Emma Raducanu has signed up to compete in the Kremlin Cup in Moscow next month.
That event takes place after the US Open champion is expected to return at the first edition of the Indian Wells BNP Paribas in two years next month.
The Indian Wells WTA event is a two-week tournament between October 6 and October 17, and the Russia tournament starts on October 18 and runs for a week.
Raducanu was originally scheduled to appear in a WTA event in Chicago next week, but opted to continue training and prepare for her comeback in October.
Fellow teenager Coco Gauff and world number two Aryna Sabalenka have also withdrawn from the Chicago Fall Tennis Classic, held as a WTA 500 tournament for the first time.
After a rollercoaster two months, Raducanu was happy to return home to rest and recuperate, but will return to the WTA tour with a burning desire to achieve more success.
"I have a few days' rest and recovery (coming up), I think needed after the last seven weeks," she told American broadcaster CNBC last week.
"But then I am straight back to training and hungry to get better and come back out and play some more tournaments."
Meanwhile, it is likely that those lower-ranked players who plan to compete in Australian Open qualifying will be unable to celebrate Christmas at home.
The qualifying tournament for the first grand slam of 2022 is set to take place in the Middle East, with the final round scheduled to take place around Christmas Eve.
Tour sources have revealed the women’s qualifying event will be held in Dubai, with the men’s preliminary tournament emanating from Abu Dhabi.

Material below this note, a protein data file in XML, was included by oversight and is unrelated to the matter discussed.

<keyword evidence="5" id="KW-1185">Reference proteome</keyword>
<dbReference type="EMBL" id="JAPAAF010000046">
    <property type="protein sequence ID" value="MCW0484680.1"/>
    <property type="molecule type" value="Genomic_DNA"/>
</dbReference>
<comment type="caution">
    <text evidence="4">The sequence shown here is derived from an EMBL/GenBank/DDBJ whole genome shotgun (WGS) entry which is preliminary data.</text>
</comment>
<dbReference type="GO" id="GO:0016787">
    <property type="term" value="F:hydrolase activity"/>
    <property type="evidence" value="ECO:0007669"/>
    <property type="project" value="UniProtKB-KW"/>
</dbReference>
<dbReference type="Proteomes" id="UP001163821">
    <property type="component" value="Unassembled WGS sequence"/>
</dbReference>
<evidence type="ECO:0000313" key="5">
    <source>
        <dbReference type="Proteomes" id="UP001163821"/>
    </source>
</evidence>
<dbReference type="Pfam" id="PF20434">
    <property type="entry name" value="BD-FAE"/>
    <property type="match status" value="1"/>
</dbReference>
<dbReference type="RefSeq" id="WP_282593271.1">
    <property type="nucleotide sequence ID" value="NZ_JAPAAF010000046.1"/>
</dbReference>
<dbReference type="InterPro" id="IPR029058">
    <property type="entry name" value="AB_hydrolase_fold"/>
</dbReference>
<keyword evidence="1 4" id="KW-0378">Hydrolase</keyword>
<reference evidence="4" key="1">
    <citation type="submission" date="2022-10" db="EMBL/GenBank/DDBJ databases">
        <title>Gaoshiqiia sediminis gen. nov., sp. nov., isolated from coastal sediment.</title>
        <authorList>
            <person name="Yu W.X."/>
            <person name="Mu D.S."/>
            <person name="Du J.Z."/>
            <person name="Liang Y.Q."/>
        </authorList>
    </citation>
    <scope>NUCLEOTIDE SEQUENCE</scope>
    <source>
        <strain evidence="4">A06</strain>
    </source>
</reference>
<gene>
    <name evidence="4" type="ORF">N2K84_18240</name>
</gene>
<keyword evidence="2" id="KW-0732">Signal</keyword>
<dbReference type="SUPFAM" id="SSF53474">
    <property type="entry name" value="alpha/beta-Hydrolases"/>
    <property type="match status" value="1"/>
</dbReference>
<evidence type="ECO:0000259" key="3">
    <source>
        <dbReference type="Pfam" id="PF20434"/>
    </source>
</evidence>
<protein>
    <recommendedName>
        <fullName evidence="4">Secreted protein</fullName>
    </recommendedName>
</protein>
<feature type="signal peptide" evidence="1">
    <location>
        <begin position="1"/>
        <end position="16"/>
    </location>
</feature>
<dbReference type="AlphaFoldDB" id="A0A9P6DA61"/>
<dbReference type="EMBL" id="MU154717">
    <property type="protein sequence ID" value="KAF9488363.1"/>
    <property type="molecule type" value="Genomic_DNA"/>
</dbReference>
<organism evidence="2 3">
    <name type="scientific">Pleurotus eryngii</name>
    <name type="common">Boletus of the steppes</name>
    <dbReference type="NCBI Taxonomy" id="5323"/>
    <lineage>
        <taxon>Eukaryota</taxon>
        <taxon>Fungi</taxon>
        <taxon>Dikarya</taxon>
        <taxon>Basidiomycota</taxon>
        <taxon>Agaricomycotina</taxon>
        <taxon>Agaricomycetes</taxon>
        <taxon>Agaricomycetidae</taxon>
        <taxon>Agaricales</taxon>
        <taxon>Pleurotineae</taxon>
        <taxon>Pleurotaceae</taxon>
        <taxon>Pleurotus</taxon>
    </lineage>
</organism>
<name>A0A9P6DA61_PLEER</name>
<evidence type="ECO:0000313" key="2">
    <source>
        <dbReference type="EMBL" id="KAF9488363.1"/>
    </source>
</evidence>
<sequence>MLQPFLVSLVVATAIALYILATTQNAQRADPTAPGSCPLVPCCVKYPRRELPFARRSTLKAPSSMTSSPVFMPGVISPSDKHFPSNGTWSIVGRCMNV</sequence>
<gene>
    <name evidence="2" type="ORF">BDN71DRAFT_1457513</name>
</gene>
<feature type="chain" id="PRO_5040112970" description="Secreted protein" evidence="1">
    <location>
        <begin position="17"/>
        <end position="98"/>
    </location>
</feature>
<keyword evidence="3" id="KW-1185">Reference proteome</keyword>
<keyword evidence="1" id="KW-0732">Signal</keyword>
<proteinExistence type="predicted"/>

Raducanu will not have to qualify for the Australian Open as her world ranking – currently No.22 – will gain her automatic entry into the main draw of the Melbourne tournament, which begins on January 17.
Main draw players could still be impacted over Christmas, though, with charter flights to Melbourne set to leave over the festive period.
How far will Emma Raducanu go at Indian Wells? Drop your prediction in the comments section.
This is due to the Australian government requiring them to spend time in a quarantine bubble ahead of warm-up tournaments in January.
Health officials would prefer players to arrive in Melbourne in good time to allow them a certain amount of practice and training ahead of the first grand slam of the year.
CEO of Tennis Australia Craig Tiley has said players who are vaccinated will be granted more freedom and possibly a looser quarantine as opposed to those who are not.
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